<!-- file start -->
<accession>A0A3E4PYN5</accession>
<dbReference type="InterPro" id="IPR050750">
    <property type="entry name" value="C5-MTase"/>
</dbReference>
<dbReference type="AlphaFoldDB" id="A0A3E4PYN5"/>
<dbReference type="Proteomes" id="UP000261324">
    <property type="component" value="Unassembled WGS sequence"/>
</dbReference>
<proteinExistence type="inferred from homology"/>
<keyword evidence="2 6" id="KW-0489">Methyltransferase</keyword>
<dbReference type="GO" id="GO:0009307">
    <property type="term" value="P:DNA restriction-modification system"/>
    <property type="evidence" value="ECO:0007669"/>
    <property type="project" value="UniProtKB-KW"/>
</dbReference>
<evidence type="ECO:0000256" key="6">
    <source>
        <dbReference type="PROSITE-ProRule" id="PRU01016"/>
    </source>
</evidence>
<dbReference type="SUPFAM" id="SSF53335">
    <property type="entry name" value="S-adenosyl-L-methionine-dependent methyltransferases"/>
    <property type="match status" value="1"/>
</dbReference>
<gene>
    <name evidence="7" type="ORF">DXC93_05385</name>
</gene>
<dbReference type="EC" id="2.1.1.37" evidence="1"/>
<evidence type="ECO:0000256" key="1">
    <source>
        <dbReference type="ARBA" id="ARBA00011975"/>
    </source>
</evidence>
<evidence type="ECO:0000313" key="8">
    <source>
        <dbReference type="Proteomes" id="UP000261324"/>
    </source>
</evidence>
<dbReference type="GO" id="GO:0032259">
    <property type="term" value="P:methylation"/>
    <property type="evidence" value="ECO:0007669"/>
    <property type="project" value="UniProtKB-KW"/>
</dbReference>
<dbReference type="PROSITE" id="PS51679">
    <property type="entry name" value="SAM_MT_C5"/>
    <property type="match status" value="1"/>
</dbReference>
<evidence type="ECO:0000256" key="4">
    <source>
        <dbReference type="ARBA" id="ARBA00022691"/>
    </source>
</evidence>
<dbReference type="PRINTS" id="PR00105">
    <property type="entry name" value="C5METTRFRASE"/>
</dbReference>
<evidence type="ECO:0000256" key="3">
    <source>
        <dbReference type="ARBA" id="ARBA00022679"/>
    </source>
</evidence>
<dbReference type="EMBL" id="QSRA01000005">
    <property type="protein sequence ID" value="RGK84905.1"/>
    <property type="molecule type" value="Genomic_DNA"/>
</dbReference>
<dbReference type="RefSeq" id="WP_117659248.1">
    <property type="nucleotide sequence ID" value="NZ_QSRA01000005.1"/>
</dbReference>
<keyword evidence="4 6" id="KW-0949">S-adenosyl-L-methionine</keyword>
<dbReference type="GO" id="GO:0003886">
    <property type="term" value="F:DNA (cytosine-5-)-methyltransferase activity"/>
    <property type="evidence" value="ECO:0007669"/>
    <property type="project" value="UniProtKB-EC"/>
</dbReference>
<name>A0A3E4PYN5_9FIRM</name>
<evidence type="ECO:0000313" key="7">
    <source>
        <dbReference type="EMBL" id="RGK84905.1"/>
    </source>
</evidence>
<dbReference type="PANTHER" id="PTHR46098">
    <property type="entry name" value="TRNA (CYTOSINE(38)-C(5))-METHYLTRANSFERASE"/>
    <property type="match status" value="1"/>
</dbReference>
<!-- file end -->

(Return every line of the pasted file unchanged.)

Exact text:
<accession>A0A3E4PYN5</accession>
<dbReference type="InterPro" id="IPR050750">
    <property type="entry name" value="C5-MTase"/>
</dbReference>
<dbReference type="AlphaFoldDB" id="A0A3E4PYN5"/>
<dbReference type="Proteomes" id="UP000261324">
    <property type="component" value="Unassembled WGS sequence"/>
</dbReference>
<proteinExistence type="inferred from homology"/>
<keyword evidence="2 6" id="KW-0489">Methyltransferase</keyword>
<dbReference type="GO" id="GO:0009307">
    <property type="term" value="P:DNA restriction-modification system"/>
    <property type="evidence" value="ECO:0007669"/>
    <property type="project" value="UniProtKB-KW"/>
</dbReference>
<evidence type="ECO:0000256" key="6">
    <source>
        <dbReference type="PROSITE-ProRule" id="PRU01016"/>
    </source>
</evidence>
<dbReference type="SUPFAM" id="SSF53335">
    <property type="entry name" value="S-adenosyl-L-methionine-dependent methyltransferases"/>
    <property type="match status" value="1"/>
</dbReference>
<gene>
    <name evidence="7" type="ORF">DXC93_05385</name>
</gene>
<dbReference type="EC" id="2.1.1.37" evidence="1"/>
<evidence type="ECO:0000256" key="1">
    <source>
        <dbReference type="ARBA" id="ARBA00011975"/>
    </source>
</evidence>
<evidence type="ECO:0000313" key="8">
    <source>
        <dbReference type="Proteomes" id="UP000261324"/>
    </source>
</evidence>
<dbReference type="GO" id="GO:0032259">
    <property type="term" value="P:methylation"/>
    <property type="evidence" value="ECO:0007669"/>
    <property type="project" value="UniProtKB-KW"/>
</dbReference>
<dbReference type="PROSITE" id="PS51679">
    <property type="entry name" value="SAM_MT_C5"/>
    <property type="match status" value="1"/>
</dbReference>
<evidence type="ECO:0000256" key="4">
    <source>
        <dbReference type="ARBA" id="ARBA00022691"/>
    </source>
</evidence>
<dbReference type="PRINTS" id="PR00105">
    <property type="entry name" value="C5METTRFRASE"/>
</dbReference>
<evidence type="ECO:0000256" key="3">
    <source>
        <dbReference type="ARBA" id="ARBA00022679"/>
    </source>
</evidence>
<dbReference type="EMBL" id="QSRA01000005">
    <property type="protein sequence ID" value="RGK84905.1"/>
    <property type="molecule type" value="Genomic_DNA"/>
</dbReference>
<dbReference type="RefSeq" id="WP_117659248.1">
    <property type="nucleotide sequence ID" value="NZ_QSRA01000005.1"/>
</dbReference>
<keyword evidence="4 6" id="KW-0949">S-adenosyl-L-methionine</keyword>
<dbReference type="GO" id="GO:0003886">
    <property type="term" value="F:DNA (cytosine-5-)-methyltransferase activity"/>
    <property type="evidence" value="ECO:0007669"/>
    <property type="project" value="UniProtKB-EC"/>
</dbReference>
<name>A0A3E4PYN5_9FIRM</name>
<evidence type="ECO:0000313" key="7">
    <source>
        <dbReference type="EMBL" id="RGK84905.1"/>
    </source>
</evidence>
<dbReference type="PANTHER" id="PTHR46098">
    <property type="entry name" value="TRNA (CYTOSINE(38)-C(5))-METHYLTRANSFERASE"/>
    <property type="match status" value="1"/>
</dbReference>